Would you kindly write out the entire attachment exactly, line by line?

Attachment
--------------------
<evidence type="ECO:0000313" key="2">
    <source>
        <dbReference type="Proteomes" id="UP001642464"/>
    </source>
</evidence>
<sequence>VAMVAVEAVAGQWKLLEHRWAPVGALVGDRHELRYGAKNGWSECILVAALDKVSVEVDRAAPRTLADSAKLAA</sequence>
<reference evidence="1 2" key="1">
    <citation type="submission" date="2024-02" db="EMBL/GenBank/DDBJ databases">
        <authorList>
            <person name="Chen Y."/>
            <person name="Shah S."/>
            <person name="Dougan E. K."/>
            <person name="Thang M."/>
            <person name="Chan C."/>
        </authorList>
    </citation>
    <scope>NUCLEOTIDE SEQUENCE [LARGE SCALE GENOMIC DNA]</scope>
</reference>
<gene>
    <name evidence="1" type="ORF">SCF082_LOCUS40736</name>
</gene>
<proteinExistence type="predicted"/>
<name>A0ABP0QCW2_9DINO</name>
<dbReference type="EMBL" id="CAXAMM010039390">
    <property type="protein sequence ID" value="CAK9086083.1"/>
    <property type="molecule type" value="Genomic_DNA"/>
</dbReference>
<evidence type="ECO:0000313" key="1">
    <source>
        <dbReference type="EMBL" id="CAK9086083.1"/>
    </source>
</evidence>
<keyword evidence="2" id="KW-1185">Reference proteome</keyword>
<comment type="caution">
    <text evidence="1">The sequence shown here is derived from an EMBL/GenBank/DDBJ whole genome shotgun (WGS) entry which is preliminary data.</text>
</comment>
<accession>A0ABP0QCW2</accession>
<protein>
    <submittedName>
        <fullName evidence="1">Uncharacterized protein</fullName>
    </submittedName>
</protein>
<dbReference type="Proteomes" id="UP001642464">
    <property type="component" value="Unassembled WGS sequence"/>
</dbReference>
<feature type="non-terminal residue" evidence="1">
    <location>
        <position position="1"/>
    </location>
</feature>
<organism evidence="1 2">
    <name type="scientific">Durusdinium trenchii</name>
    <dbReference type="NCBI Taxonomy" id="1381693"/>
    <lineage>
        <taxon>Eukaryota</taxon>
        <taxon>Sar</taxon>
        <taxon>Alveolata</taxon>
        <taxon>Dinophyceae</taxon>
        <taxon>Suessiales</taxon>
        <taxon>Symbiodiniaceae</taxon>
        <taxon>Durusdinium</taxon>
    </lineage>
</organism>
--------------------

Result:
<evidence type="ECO:0000313" key="2">
    <source>
        <dbReference type="Proteomes" id="UP001642464"/>
    </source>
</evidence>
<sequence>VAMVAVEAVAGQWKLLEHRWAPVGALVGDRHELRYGAKNGWSECILVAALDKVSVEVDRAAPRTLADSAKLAA</sequence>
<reference evidence="1 2" key="1">
    <citation type="submission" date="2024-02" db="EMBL/GenBank/DDBJ databases">
        <authorList>
            <person name="Chen Y."/>
            <person name="Shah S."/>
            <person name="Dougan E. K."/>
            <person name="Thang M."/>
            <person name="Chan C."/>
        </authorList>
    </citation>
    <scope>NUCLEOTIDE SEQUENCE [LARGE SCALE GENOMIC DNA]</scope>
</reference>
<gene>
    <name evidence="1" type="ORF">SCF082_LOCUS40736</name>
</gene>
<proteinExistence type="predicted"/>
<name>A0ABP0QCW2_9DINO</name>
<dbReference type="EMBL" id="CAXAMM010039390">
    <property type="protein sequence ID" value="CAK9086083.1"/>
    <property type="molecule type" value="Genomic_DNA"/>
</dbReference>
<evidence type="ECO:0000313" key="1">
    <source>
        <dbReference type="EMBL" id="CAK9086083.1"/>
    </source>
</evidence>
<keyword evidence="2" id="KW-1185">Reference proteome</keyword>
<comment type="caution">
    <text evidence="1">The sequence shown here is derived from an EMBL/GenBank/DDBJ whole genome shotgun (WGS) entry which is preliminary data.</text>
</comment>
<accession>A0ABP0QCW2</accession>
<protein>
    <submittedName>
        <fullName evidence="1">Uncharacterized protein</fullName>
    </submittedName>
</protein>
<dbReference type="Proteomes" id="UP001642464">
    <property type="component" value="Unassembled WGS sequence"/>
</dbReference>
<feature type="non-terminal residue" evidence="1">
    <location>
        <position position="1"/>
    </location>
</feature>
<organism evidence="1 2">
    <name type="scientific">Durusdinium trenchii</name>
    <dbReference type="NCBI Taxonomy" id="1381693"/>
    <lineage>
        <taxon>Eukaryota</taxon>
        <taxon>Sar</taxon>
        <taxon>Alveolata</taxon>
        <taxon>Dinophyceae</taxon>
        <taxon>Suessiales</taxon>
        <taxon>Symbiodiniaceae</taxon>
        <taxon>Durusdinium</taxon>
    </lineage>
</organism>